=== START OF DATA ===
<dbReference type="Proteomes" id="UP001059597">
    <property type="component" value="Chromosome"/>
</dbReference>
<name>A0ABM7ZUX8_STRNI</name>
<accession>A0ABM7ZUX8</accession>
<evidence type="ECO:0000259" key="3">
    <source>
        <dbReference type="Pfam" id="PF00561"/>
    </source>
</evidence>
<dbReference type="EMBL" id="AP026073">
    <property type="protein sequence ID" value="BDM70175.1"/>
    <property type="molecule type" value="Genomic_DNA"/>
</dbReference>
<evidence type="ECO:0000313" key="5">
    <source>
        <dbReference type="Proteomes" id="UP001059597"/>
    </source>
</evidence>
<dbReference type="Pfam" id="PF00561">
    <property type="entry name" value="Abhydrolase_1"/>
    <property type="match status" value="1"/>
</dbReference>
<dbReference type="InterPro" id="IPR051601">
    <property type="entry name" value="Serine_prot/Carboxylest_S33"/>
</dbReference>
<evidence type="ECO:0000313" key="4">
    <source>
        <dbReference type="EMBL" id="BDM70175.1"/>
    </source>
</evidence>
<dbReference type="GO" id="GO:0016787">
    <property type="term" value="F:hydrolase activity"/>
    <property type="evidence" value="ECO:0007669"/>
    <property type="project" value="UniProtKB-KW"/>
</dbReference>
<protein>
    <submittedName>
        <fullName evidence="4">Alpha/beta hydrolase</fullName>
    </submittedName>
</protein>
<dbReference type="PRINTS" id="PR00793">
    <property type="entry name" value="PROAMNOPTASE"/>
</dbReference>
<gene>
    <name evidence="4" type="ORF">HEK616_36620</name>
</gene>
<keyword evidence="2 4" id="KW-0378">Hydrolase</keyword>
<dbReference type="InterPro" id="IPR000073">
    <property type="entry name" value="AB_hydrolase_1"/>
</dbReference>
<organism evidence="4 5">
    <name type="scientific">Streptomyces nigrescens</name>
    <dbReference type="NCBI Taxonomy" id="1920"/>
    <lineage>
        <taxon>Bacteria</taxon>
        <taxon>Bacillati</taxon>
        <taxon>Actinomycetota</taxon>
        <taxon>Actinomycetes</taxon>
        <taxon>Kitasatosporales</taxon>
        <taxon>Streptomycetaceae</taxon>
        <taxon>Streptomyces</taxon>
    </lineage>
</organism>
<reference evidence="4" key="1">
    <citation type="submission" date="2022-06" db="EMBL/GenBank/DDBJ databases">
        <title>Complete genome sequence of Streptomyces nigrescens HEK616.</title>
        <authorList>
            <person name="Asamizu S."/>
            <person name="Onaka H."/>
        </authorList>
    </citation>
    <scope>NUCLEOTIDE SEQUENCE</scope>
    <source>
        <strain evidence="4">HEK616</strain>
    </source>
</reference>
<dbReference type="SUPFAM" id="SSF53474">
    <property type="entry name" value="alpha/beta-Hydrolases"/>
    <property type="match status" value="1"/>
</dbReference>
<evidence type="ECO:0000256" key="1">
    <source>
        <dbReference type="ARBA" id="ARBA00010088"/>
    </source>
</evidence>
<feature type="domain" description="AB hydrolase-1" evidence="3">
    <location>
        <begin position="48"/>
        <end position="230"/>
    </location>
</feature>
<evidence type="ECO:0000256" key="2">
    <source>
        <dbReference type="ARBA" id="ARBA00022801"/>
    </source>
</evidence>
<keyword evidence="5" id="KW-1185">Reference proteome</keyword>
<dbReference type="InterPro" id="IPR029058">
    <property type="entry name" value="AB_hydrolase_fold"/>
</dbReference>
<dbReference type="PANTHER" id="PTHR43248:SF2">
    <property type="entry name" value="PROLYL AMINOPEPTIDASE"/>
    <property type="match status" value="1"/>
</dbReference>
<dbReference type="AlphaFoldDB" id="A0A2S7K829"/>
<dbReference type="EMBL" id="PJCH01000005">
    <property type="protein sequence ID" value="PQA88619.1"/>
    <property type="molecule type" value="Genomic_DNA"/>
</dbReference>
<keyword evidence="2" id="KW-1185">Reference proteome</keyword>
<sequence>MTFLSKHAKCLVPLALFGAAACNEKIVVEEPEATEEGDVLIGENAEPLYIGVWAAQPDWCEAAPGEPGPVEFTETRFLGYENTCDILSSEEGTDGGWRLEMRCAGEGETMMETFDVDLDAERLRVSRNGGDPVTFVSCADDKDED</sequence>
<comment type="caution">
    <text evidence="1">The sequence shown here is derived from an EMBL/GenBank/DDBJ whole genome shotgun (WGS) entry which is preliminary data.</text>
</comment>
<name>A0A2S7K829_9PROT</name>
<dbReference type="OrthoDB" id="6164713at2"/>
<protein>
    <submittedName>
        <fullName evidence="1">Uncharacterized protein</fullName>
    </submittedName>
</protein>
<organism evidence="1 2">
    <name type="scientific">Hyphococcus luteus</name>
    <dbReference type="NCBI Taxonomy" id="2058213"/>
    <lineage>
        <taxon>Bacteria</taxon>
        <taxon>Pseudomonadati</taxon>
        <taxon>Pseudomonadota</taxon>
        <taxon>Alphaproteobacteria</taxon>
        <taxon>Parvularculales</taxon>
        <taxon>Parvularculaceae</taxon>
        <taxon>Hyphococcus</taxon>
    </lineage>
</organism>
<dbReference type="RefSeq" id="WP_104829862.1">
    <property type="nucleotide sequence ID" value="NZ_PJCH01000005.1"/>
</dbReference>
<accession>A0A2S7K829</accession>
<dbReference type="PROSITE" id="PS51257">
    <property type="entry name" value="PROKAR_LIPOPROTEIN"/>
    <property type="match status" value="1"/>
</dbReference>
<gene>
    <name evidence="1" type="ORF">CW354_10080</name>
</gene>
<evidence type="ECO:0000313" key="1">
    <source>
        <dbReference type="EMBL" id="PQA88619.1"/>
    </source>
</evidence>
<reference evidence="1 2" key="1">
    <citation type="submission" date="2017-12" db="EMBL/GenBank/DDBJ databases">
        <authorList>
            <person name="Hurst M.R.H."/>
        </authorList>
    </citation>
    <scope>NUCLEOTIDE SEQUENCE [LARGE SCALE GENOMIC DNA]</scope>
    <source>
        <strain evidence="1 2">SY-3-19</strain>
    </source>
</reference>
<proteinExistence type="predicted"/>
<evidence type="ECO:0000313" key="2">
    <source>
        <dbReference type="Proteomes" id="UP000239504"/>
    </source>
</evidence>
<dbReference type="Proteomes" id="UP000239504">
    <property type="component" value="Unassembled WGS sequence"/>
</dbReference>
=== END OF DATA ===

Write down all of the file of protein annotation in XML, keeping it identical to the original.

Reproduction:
<dbReference type="Proteomes" id="UP001059597">
    <property type="component" value="Chromosome"/>
</dbReference>
<name>A0ABM7ZUX8_STRNI</name>
<accession>A0ABM7ZUX8</accession>
<evidence type="ECO:0000259" key="3">
    <source>
        <dbReference type="Pfam" id="PF00561"/>
    </source>
</evidence>
<dbReference type="EMBL" id="AP026073">
    <property type="protein sequence ID" value="BDM70175.1"/>
    <property type="molecule type" value="Genomic_DNA"/>
</dbReference>
<evidence type="ECO:0000313" key="5">
    <source>
        <dbReference type="Proteomes" id="UP001059597"/>
    </source>
</evidence>
<dbReference type="Pfam" id="PF00561">
    <property type="entry name" value="Abhydrolase_1"/>
    <property type="match status" value="1"/>
</dbReference>
<dbReference type="InterPro" id="IPR051601">
    <property type="entry name" value="Serine_prot/Carboxylest_S33"/>
</dbReference>
<evidence type="ECO:0000313" key="4">
    <source>
        <dbReference type="EMBL" id="BDM70175.1"/>
    </source>
</evidence>
<dbReference type="GO" id="GO:0016787">
    <property type="term" value="F:hydrolase activity"/>
    <property type="evidence" value="ECO:0007669"/>
    <property type="project" value="UniProtKB-KW"/>
</dbReference>
<protein>
    <submittedName>
        <fullName evidence="4">Alpha/beta hydrolase</fullName>
    </submittedName>
</protein>
<dbReference type="PRINTS" id="PR00793">
    <property type="entry name" value="PROAMNOPTASE"/>
</dbReference>
<gene>
    <name evidence="4" type="ORF">HEK616_36620</name>
</gene>
<keyword evidence="2 4" id="KW-0378">Hydrolase</keyword>
<dbReference type="InterPro" id="IPR000073">
    <property type="entry name" value="AB_hydrolase_1"/>
</dbReference>
<organism evidence="4 5">
    <name type="scientific">Streptomyces nigrescens</name>
    <dbReference type="NCBI Taxonomy" id="1920"/>
    <lineage>
        <taxon>Bacteria</taxon>
        <taxon>Bacillati</taxon>
        <taxon>Actinomycetota</taxon>
        <taxon>Actinomycetes</taxon>
        <taxon>Kitasatosporales</taxon>
        <taxon>Streptomycetaceae</taxon>
        <taxon>Streptomyces</taxon>
    </lineage>
</organism>
<reference evidence="4" key="1">
    <citation type="submission" date="2022-06" db="EMBL/GenBank/DDBJ databases">
        <title>Complete genome sequence of Streptomyces nigrescens HEK616.</title>
        <authorList>
            <person name="Asamizu S."/>
            <person name="Onaka H."/>
        </authorList>
    </citation>
    <scope>NUCLEOTIDE SEQUENCE</scope>
    <source>
        <strain evidence="4">HEK616</strain>
    </source>
</reference>
<dbReference type="SUPFAM" id="SSF53474">
    <property type="entry name" value="alpha/beta-Hydrolases"/>
    <property type="match status" value="1"/>
</dbReference>
<evidence type="ECO:0000256" key="1">
    <source>
        <dbReference type="ARBA" id="ARBA00010088"/>
    </source>
</evidence>
<feature type="domain" description="AB hydrolase-1" evidence="3">
    <location>
        <begin position="48"/>
        <end position="230"/>
    </location>
</feature>
<evidence type="ECO:0000256" key="2">
    <source>
        <dbReference type="ARBA" id="ARBA00022801"/>
    </source>
</evidence>
<keyword evidence="5" id="KW-1185">Reference proteome</keyword>
<dbReference type="InterPro" id="IPR029058">
    <property type="entry name" value="AB_hydrolase_fold"/>
</dbReference>
<dbReference type="PANTHER" id="PTHR43248:SF2">
    <property type="entry name" value="PROLYL AMINOPEPTIDASE"/>
    <property type="match status" value="1"/>
</dbReference>
<dbReference type="AlphaFoldDB" id="A0A2S7K829"/>
<dbReference type="EMBL" id="PJCH01000005">
    <property type="protein sequence ID" value="PQA88619.1"/>
    <property type="molecule type" value="Genomic_DNA"/>
</dbReference>
<keyword evidence="2" id="KW-1185">Reference proteome</keyword>
<sequence>MTFLSKHAKCLVPLALFGAAACNEKIVVEEPEATEEGDVLIGENAEPLYIGVWAAQPDWCEAAPGEPGPVEFTETRFLGYENTCDILSSEEGTDGGWRLEMRCAGEGETMMETFDVDLDAERLRVSRNGGDPVTFVSCADDKDED</sequence>
<comment type="caution">
    <text evidence="1">The sequence shown here is derived from an EMBL/GenBank/DDBJ whole genome shotgun (WGS) entry which is preliminary data.</text>
</comment>
<name>A0A2S7K829_9PROT</name>
<dbReference type="OrthoDB" id="6164713at2"/>
<protein>
    <submittedName>
        <fullName evidence="1">Uncharacterized protein</fullName>
    </submittedName>
</protein>
<organism evidence="1 2">
    <name type="scientific">Hyphococcus luteus</name>
    <dbReference type="NCBI Taxonomy" id="2058213"/>
    <lineage>
        <taxon>Bacteria</taxon>
        <taxon>Pseudomonadati</taxon>
        <taxon>Pseudomonadota</taxon>
        <taxon>Alphaproteobacteria</taxon>
        <taxon>Parvularculales</taxon>
        <taxon>Parvularculaceae</taxon>
        <taxon>Hyphococcus</taxon>
    </lineage>
</organism>
<dbReference type="RefSeq" id="WP_104829862.1">
    <property type="nucleotide sequence ID" value="NZ_PJCH01000005.1"/>
</dbReference>
<accession>A0A2S7K829</accession>
<dbReference type="PROSITE" id="PS51257">
    <property type="entry name" value="PROKAR_LIPOPROTEIN"/>
    <property type="match status" value="1"/>
</dbReference>
<gene>
    <name evidence="1" type="ORF">CW354_10080</name>
</gene>
<evidence type="ECO:0000313" key="1">
    <source>
        <dbReference type="EMBL" id="PQA88619.1"/>
    </source>
</evidence>
<reference evidence="1 2" key="1">
    <citation type="submission" date="2017-12" db="EMBL/GenBank/DDBJ databases">
        <authorList>
            <person name="Hurst M.R.H."/>
        </authorList>
    </citation>
    <scope>NUCLEOTIDE SEQUENCE [LARGE SCALE GENOMIC DNA]</scope>
    <source>
        <strain evidence="1 2">SY-3-19</strain>
    </source>
</reference>
<proteinExistence type="predicted"/>
<evidence type="ECO:0000313" key="2">
    <source>
        <dbReference type="Proteomes" id="UP000239504"/>
    </source>
</evidence>
<dbReference type="Proteomes" id="UP000239504">
    <property type="component" value="Unassembled WGS sequence"/>
</dbReference>